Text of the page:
How it's going to apply, from the discussion we're having between ex-policemen, lawyers, and so on, we can bet that a lot of discussions will happen in court, although I haven't heard of many rickshaw people being attacked as much as those on the bus. I think initially that is mostly what was targeted, and it got widened. I'm happy with Bill because it got widened, but perhaps not wide enough. We'll see down the road if we covered enough with that.
Is there anything further for Mr. Taylor?
I'm sure he was prepared for all these questions.
That's great. Thank you very much.
Let's move on to the actual clause-by-clause consideration. There's the title and only one clause, even though there are two sections.
Shall clause 1 carry?
(Clause 1 agreed to)
The Chair: Shall the title carry?
Some hon. members: Agreed.
The Chair: Shall the bill carry?
Some hon. members: Agreed.
The Chair: Shall the chair report the bill back to the House?
Some hon. members: Agreed.
The Chair: I'll do that tomorrow.
Thank you very much. That bill has now carried. It's going back to the House and will have its third reading when the House leaders decide to call it back to the House.
We'll now suspend for two or three minutes while we switch over to our next meeting.
So colleagues will know, Ms. May is not showing up for the second hour.
I call this meeting back to order, pursuant to order of reference of Friday June 20, 2014, Bill , an act to enact the Canadian victims bill of rights and amend certain acts.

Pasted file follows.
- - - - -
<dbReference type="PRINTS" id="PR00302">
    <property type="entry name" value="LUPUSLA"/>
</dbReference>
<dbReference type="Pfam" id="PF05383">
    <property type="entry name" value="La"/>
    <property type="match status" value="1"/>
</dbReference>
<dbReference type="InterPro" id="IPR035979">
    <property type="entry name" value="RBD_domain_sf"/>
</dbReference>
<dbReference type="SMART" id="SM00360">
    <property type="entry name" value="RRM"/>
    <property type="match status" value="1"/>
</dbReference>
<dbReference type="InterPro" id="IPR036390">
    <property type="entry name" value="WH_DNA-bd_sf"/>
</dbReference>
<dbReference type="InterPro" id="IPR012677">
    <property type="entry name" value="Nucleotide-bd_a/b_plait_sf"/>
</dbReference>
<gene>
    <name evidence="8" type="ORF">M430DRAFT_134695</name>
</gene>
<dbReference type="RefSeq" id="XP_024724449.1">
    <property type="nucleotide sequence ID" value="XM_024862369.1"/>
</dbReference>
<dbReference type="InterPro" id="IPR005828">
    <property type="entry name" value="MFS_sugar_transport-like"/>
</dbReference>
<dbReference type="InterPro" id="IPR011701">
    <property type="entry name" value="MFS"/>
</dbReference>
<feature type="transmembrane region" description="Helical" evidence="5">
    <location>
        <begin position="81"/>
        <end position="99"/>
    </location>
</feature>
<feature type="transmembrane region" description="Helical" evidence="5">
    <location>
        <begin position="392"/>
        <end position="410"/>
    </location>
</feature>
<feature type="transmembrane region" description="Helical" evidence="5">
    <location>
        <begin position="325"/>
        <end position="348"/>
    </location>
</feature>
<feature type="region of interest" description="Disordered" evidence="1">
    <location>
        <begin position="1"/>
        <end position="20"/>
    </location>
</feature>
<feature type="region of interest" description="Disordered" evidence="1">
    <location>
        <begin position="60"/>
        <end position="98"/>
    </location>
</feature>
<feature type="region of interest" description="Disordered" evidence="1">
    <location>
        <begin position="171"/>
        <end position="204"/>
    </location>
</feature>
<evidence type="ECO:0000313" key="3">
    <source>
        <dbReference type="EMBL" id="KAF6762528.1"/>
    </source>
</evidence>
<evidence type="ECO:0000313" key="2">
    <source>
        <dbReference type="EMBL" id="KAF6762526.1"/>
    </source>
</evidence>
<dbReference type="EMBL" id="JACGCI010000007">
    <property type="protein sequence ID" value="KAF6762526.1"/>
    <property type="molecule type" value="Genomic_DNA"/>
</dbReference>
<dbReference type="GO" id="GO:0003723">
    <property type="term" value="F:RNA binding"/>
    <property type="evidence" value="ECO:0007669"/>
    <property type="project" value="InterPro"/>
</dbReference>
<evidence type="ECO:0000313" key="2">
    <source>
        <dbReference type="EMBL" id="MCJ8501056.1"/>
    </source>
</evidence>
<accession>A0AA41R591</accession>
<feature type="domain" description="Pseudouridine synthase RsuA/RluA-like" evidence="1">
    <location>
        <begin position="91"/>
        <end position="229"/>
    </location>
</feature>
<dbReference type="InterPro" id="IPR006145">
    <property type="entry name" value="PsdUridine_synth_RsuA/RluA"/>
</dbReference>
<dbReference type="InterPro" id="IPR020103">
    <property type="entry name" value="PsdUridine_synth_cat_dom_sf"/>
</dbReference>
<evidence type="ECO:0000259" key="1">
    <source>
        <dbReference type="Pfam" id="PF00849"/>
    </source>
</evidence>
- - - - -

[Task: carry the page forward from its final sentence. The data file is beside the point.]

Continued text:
As you know, ladies and gentlemen, we were doing clause-by-clause consideration. We got to clause 30 before we finished, I think.
While we wait for our colleagues to reappear, even though Ms. May is not here, she has the majority of the amendments that are left, in fact, not quite all of them, but almost all of them. They are still deemed moved, so we still have to vote on them. If somebody on the committee wants them, you can still vote for them.
The question was asked of me with regard to the addition of privacy, which was done in clause 2. There was discussion about the French wording, was there not?
Mr. Chair, this amendment arises out of a concern that victim impact statements could now include opinions on sentence. This amendment would remove the possibility that opinions could be included in victim impact statements.
It is consistent with the concerns expressed by the Canadian Bar Association in their recommendation six. Rest assured there would still be an opportunity for victims to have input into the sentence, but this would be in the manner that they do now, and that's by providing relevant information in a pre-sentence report.